– Dr. Jaime G. Corvalan, MD, FACS
The “Seven Sermons to the Dead,” by the renowned psychologist Dr. Carl Jung, are a collection of mystical, Gnostic texts self-published by the doctor during his lifetime (1916) and distributed only to a select few individuals. The Seven Sermons were initially published as an appendix to his biographical work, “Memories, Dreams and Reflections” in 1962, but have since become identified as a summary of his master work, The Red Book, published only recently in 2009.
The Seven Sermons to the Dead refer, essentially, to the spiritually dead, those who lack the self-knowledge of Gnosis. As such, this collection serves as an excellent primer into Jungian psychology and Gnosticism. In essence, the Seven Sermons to the Dead may be summarized as follows:
- The “dead” are the spiritually dead, those who have stopped growing into their authentic, higher selves.
- The spiritually dead no longer question their illusory existence as egos, the facades they project for everyone to see, but instead remain bereft of their true, transcendent identities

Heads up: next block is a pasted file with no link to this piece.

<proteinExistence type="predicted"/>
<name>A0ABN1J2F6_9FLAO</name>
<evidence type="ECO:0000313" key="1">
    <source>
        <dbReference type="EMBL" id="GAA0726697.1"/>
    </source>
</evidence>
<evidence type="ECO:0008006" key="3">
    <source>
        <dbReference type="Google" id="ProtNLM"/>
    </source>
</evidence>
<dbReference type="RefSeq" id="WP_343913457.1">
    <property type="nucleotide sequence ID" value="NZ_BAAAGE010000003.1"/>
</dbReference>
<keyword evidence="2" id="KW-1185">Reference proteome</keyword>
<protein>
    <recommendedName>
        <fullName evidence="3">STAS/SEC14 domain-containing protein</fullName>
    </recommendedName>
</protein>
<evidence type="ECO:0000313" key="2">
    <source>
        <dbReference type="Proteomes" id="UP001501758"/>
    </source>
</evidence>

- As the spiritually dead no longer pursue the true calling of their souls, they have become, for all intents and purposes, the living dead
The Seven Sermons to the Dead serve as a reminder of the great truths and maxims one will miss if one continues to plod blindly along in this life, avoiding the inner journey we must take if we wish to connect with our transcendent selves.
Because thinking alienates us from our true nature, therefore I must teach knowledge to you, with which you can keep your thinking under control.
- That which is endless and eternal has no qualities, because it has all qualities.
- What you should never forget is that the Pleroma has no qualities.
- We are the ones who create these qualities through our thinking.
- The pairs of opposites are the qualities of the Pleroma: they are also in reality non-existent because they cancel each other out.
We will undertake an exploration of each of the Sermons hereafter.